Types of Dentures
Partial denture – A partial denture needs support from the adjacent natural teeth and gums for it to stay in position. Clasps are used to secure the denture to nearby natural teeth.
Immediate denture – An immediate denture consists of prosthetic teeth inserted at the same day the teeth are extracted so that you don’t have to wait.
Full denture: When you are missing all your teeth, a full denture can be placed in the mouth. It consists of top and/or bottom teeth. They are kept in position by the supporting gums and generally with adhesive.
Over-denture: This type of denture sits over natural teeth and/or dental implants.
Advantages and Disadvantages
When your teeth are missing, an immediate denture is placed in your mouth. Let’s review the advantages and disadvantages of the various dentures.
- No embarrassment of missing teeth
- Better aesthetics because they look like natural teeth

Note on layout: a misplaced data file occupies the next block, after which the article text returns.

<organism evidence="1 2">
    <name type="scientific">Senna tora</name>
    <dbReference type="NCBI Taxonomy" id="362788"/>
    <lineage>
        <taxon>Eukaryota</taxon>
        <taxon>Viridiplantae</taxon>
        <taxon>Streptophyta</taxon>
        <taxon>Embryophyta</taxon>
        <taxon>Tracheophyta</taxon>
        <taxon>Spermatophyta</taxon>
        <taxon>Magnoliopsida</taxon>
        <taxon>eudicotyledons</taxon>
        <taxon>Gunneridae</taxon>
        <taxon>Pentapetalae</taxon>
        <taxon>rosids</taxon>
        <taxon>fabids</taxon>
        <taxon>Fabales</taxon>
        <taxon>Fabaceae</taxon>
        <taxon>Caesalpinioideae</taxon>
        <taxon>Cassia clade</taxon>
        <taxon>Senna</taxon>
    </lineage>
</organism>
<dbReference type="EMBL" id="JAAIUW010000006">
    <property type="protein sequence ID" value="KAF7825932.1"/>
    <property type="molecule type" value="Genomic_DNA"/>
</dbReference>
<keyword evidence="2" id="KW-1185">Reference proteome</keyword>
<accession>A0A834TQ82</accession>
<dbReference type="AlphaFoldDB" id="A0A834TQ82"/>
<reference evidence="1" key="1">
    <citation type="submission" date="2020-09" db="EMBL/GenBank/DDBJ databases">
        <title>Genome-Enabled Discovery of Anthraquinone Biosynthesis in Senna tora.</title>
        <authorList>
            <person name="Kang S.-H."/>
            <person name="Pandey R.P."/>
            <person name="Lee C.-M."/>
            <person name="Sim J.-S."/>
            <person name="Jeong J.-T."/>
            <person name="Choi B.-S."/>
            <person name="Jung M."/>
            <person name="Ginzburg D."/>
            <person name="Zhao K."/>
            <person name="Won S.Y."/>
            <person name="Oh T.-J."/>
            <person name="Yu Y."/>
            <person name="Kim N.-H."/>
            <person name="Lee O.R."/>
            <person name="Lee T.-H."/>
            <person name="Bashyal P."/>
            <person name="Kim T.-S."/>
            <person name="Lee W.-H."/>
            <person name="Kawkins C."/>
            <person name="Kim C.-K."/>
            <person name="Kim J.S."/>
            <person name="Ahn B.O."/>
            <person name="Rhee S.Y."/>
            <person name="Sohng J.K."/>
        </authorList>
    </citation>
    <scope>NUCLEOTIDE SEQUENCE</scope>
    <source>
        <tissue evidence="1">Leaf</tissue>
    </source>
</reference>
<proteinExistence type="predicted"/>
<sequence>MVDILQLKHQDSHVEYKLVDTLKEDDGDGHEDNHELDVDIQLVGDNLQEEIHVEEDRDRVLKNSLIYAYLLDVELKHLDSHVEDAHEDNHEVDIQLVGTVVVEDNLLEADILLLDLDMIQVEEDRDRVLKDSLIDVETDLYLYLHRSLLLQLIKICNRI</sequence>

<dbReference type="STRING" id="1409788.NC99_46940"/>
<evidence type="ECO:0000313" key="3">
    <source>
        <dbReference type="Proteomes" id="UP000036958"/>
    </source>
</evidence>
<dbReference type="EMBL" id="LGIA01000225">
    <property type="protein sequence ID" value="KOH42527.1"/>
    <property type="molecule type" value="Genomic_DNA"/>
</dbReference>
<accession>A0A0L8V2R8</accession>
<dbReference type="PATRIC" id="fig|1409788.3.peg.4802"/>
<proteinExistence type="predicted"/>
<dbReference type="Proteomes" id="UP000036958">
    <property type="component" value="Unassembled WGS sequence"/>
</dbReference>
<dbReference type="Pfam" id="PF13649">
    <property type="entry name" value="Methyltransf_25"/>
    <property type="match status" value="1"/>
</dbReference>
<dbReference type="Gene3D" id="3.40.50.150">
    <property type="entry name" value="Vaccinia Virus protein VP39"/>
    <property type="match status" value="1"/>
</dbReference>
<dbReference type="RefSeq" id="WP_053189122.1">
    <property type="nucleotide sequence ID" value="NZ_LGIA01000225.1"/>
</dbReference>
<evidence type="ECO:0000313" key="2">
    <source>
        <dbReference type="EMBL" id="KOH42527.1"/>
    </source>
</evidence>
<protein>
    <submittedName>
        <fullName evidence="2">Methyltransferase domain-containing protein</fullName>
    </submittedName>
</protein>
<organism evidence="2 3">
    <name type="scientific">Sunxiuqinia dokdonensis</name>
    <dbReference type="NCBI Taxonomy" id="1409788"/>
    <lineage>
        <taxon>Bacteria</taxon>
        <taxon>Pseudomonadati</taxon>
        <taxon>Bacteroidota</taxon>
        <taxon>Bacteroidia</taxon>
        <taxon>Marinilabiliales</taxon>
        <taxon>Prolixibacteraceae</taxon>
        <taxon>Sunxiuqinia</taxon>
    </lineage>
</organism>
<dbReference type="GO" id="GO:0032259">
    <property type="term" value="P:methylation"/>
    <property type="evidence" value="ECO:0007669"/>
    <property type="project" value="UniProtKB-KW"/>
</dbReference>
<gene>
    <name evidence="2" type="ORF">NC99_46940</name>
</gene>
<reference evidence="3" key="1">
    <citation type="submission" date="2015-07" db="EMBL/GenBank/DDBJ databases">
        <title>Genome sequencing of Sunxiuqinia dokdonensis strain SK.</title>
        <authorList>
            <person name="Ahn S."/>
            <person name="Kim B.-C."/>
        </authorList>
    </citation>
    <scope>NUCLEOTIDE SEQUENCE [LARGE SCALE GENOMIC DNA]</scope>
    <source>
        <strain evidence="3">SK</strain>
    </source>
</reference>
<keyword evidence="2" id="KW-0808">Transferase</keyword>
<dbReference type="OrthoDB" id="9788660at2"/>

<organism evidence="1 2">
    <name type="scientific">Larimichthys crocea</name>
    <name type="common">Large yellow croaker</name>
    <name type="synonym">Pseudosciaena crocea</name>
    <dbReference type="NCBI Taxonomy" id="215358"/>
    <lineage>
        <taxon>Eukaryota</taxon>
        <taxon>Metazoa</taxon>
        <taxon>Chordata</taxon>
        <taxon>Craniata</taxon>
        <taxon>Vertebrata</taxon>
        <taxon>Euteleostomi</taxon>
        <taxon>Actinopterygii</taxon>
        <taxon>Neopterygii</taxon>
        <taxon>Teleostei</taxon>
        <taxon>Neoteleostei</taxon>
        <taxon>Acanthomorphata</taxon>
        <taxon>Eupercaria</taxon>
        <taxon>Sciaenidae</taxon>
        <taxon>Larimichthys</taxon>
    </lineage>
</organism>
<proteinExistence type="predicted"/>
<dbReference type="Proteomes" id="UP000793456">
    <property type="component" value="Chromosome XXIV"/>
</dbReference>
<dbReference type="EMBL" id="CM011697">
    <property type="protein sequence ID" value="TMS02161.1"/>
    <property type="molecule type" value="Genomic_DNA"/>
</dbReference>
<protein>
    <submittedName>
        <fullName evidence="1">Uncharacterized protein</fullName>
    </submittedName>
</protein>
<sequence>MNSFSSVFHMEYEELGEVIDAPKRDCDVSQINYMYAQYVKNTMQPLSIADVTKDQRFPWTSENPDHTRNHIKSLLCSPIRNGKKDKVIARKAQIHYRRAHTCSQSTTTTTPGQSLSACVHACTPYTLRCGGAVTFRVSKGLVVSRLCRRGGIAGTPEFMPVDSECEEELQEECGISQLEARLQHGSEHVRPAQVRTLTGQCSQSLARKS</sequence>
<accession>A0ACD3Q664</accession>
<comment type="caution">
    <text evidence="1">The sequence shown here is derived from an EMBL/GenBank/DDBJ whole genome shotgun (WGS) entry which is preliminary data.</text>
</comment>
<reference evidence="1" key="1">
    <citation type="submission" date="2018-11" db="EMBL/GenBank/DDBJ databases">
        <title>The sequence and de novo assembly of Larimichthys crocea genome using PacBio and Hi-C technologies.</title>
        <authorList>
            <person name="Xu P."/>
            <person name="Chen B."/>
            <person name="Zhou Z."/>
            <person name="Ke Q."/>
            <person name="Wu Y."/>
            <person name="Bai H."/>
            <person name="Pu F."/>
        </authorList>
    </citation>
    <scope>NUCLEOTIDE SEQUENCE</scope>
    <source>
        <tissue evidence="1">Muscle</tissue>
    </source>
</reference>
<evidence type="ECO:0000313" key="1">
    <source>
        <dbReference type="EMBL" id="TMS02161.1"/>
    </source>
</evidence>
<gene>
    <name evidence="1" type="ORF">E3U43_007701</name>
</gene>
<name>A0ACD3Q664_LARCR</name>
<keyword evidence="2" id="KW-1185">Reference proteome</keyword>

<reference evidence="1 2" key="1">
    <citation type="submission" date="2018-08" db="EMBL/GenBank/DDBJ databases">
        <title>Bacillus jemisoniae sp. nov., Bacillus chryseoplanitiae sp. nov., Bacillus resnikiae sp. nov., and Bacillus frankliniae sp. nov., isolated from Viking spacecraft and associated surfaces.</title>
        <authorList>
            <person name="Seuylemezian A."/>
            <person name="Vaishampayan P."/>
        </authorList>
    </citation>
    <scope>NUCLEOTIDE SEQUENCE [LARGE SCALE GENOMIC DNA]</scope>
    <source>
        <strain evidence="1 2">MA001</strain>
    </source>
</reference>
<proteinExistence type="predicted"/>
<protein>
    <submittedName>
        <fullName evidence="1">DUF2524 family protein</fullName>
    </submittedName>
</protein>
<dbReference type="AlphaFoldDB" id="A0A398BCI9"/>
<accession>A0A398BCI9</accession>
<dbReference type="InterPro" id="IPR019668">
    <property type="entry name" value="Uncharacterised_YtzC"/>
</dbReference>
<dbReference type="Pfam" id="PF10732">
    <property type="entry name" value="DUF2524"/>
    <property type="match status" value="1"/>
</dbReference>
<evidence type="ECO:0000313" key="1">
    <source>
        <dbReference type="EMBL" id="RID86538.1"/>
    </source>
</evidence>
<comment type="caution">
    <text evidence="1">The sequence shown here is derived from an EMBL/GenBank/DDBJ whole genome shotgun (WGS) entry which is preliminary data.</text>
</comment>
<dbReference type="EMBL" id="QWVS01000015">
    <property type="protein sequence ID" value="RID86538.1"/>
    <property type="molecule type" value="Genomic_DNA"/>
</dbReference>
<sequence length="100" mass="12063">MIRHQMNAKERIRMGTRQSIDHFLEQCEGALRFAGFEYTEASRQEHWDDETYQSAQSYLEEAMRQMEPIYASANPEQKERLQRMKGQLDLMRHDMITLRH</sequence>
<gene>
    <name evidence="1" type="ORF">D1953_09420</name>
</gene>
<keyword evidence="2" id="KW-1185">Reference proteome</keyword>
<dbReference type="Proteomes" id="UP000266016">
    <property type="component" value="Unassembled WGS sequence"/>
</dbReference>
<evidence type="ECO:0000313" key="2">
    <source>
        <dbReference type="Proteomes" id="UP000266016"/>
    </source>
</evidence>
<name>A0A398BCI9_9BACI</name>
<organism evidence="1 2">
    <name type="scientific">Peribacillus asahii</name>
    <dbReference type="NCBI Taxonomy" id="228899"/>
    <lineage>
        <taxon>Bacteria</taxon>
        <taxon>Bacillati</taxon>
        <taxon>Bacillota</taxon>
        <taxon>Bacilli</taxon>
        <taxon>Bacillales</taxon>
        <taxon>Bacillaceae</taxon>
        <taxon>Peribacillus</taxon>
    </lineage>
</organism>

- Without a dental implant, when you have missing teeth, you will experience jawbone loss. As a result, your dentures will require multiple visits to the dentists for adjustments.
- Dentures will require relining or possibly remaking because the gums can shrink over time.
Disadvantages of Conventional Dentures
- Poor speech
- Poor function
- Difficulty chewing
- Dentures require adhesive
- Exaggerated appearance
- Dentures shift
- Soft tissue abrasions and accelerations
Advantages of Over-Dentures
- Better support and stability
- Preserves your jaw bone
- Increased biting force
- Easier speech
- Better quality of life
- Improved aesthetics